• Myelodysplastic syndromes Phase III study (double-blind safety population, difference between lenalidomide 5/10mg and placebo by initial dosing regimen occurring in at least 2 subjects)

 

o All treatment-emergent adverse events with ≥ 5% of subjects in lenalidomide and at least 2% difference in proportion between lenalidomide and placebo

o All treatment-emergent grade 3 or 4 adverse events in 1% of subjects in lenalidomide and at least 1% difference in proportion between lenalidomide and placebo

o All treatment-emergent serious adverse events in 1% of subjects in lenalidomide and at least 1% difference in proportion between lenalidomide and placebo

• Myelodysplastic syndromes Phase II study

 

o All treatment-emergent adverse events with ≥ 5% of lenalidomide treated subjects

o All treatment-emergent grade 3 or 4 adverse events in 1% of lenalidomide treated subjects

o All treatment-emergent serious adverse events in 1% of lenalidomide treated subjects

Table 3: ADRs reported in clinical trials in patients with mantle cell lymphoma treated with lenalidomide

System Organ Class / Preferred Term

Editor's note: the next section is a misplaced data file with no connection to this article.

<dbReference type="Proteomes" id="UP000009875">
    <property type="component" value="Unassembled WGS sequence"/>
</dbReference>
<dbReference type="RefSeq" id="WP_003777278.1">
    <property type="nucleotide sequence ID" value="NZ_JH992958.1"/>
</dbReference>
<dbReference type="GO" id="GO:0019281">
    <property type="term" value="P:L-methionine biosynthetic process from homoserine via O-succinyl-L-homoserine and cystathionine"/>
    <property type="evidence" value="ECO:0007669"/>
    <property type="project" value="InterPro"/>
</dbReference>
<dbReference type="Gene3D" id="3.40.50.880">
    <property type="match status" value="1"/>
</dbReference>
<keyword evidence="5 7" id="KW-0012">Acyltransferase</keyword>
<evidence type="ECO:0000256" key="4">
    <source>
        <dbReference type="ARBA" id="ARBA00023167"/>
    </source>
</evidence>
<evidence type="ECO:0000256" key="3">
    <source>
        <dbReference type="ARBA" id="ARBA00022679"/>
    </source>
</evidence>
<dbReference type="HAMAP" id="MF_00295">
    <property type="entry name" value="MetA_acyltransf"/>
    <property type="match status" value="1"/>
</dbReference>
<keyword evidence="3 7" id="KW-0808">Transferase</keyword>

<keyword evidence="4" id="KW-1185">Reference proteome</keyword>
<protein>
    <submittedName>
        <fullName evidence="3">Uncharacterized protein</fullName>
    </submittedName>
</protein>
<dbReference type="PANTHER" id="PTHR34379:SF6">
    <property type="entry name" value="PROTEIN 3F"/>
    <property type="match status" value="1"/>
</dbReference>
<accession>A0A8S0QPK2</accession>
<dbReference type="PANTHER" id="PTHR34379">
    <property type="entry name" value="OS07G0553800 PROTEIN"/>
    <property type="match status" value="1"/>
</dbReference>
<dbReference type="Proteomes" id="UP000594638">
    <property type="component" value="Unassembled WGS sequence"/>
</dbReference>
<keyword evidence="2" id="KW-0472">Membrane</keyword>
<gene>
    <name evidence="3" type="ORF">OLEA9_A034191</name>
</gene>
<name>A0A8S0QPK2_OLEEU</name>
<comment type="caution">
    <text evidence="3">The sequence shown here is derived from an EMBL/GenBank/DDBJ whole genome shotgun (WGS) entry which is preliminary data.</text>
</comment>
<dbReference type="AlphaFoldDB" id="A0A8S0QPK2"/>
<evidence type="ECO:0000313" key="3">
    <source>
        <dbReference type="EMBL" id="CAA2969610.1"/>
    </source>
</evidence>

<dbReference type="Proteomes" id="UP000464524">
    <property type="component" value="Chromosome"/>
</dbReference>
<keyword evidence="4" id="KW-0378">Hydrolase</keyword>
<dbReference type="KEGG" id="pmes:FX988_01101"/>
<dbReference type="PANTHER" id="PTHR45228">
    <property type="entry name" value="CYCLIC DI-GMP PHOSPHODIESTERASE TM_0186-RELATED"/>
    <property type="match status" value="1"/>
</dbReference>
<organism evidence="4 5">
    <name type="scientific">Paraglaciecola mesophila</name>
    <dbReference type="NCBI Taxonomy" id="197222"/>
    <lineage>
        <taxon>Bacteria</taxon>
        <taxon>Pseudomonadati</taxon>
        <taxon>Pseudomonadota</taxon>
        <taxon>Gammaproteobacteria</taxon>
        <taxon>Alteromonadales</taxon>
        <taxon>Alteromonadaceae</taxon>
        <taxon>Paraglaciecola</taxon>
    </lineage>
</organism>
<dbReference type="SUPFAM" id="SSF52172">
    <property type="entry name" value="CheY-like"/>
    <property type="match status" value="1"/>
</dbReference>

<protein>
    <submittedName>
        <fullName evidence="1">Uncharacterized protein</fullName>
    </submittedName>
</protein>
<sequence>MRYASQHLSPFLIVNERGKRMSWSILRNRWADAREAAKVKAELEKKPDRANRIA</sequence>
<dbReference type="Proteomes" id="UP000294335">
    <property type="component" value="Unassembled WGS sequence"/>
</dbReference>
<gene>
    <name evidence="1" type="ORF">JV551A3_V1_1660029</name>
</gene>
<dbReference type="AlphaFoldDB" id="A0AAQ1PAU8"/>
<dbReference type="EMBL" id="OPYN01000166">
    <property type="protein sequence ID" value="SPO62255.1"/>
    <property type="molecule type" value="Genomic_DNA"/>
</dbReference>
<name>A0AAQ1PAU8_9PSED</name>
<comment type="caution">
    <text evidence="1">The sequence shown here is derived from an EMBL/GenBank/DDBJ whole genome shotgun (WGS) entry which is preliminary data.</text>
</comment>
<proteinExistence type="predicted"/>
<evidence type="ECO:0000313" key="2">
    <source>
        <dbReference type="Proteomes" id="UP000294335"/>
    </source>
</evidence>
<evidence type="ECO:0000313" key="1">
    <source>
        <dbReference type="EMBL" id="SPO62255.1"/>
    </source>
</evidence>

All ADRs/Frequency

Grade 3−4 ADRs/Frequency

Infections and Infestations

Very Common

Bacterial, viral and fungal infections (including opportunistic infections), Nasopharyngitis, Pneumonia

Common

Sinusitis

Common

Bacterial, viral and fungal infections (including opportunistic infections) , Pneumonia

Neoplasms Benign, Malignant and Unspecified (incl cysts and polyps)

Common

Tumour flare reaction

Common

Tumour flare reaction, Squamous skin cancerˆ◊, Basal cell Carcinoma

Blood and Lymphatic System Disorders

Very Common

Thrombocytopenia^, Neutropenia^, Leucopenias, Anaemia

Common

Febrile neutropenia

Very Common

Thrombocytopenia^, Neutropenia^, Anaemia

Common

Febrile neutropenia^, Leucopenias

Metabolism and Nutrition Disorders

Very Common

Decreased appetite, Weight decreased, Hypokalaemia